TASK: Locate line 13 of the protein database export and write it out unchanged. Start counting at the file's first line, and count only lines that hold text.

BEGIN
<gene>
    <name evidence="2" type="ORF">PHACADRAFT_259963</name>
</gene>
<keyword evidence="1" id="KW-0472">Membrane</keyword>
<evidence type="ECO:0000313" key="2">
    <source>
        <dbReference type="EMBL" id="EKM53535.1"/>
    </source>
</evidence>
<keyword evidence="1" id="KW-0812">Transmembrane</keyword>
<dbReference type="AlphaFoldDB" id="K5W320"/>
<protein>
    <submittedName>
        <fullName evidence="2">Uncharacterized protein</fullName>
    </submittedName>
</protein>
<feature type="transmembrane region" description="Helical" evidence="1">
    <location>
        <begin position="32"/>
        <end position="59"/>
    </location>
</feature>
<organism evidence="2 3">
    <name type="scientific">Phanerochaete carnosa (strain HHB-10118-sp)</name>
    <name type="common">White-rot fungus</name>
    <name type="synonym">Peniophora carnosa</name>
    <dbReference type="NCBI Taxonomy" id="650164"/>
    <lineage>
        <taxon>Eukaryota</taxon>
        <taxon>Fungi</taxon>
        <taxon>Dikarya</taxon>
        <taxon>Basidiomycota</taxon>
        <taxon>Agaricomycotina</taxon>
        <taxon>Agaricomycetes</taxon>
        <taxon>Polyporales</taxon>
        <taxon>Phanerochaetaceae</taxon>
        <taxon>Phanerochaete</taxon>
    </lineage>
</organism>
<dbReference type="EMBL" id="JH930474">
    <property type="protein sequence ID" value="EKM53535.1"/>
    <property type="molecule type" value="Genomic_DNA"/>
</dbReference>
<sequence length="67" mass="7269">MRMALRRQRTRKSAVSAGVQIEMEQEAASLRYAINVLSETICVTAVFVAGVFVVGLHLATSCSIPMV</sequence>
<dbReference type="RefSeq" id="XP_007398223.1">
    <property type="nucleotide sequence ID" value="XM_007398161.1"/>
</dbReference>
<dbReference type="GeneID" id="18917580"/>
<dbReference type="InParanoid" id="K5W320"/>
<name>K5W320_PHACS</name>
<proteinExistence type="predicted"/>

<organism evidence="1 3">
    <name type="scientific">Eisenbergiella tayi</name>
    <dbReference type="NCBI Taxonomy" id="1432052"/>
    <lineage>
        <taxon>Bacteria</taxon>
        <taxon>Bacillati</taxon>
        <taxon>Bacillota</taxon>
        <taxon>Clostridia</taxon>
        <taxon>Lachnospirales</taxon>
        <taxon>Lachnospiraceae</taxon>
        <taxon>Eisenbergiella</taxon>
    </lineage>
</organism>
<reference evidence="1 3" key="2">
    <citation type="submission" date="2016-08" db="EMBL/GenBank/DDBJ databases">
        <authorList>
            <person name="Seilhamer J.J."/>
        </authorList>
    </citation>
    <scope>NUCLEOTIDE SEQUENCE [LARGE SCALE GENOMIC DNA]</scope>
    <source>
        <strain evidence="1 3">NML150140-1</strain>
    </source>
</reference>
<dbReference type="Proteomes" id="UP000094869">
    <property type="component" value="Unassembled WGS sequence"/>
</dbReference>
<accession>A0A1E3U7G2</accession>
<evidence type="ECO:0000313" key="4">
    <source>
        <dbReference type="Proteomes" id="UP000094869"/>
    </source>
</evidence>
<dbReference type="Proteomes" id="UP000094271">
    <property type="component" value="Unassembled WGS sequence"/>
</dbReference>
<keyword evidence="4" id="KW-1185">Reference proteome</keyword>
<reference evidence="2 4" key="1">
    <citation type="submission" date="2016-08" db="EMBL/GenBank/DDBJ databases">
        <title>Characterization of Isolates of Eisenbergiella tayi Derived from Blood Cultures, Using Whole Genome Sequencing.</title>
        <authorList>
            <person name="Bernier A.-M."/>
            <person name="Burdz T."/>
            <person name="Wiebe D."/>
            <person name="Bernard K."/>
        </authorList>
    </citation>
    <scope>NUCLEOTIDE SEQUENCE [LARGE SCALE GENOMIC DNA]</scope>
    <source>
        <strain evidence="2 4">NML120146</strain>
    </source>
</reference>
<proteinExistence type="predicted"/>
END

    <submittedName>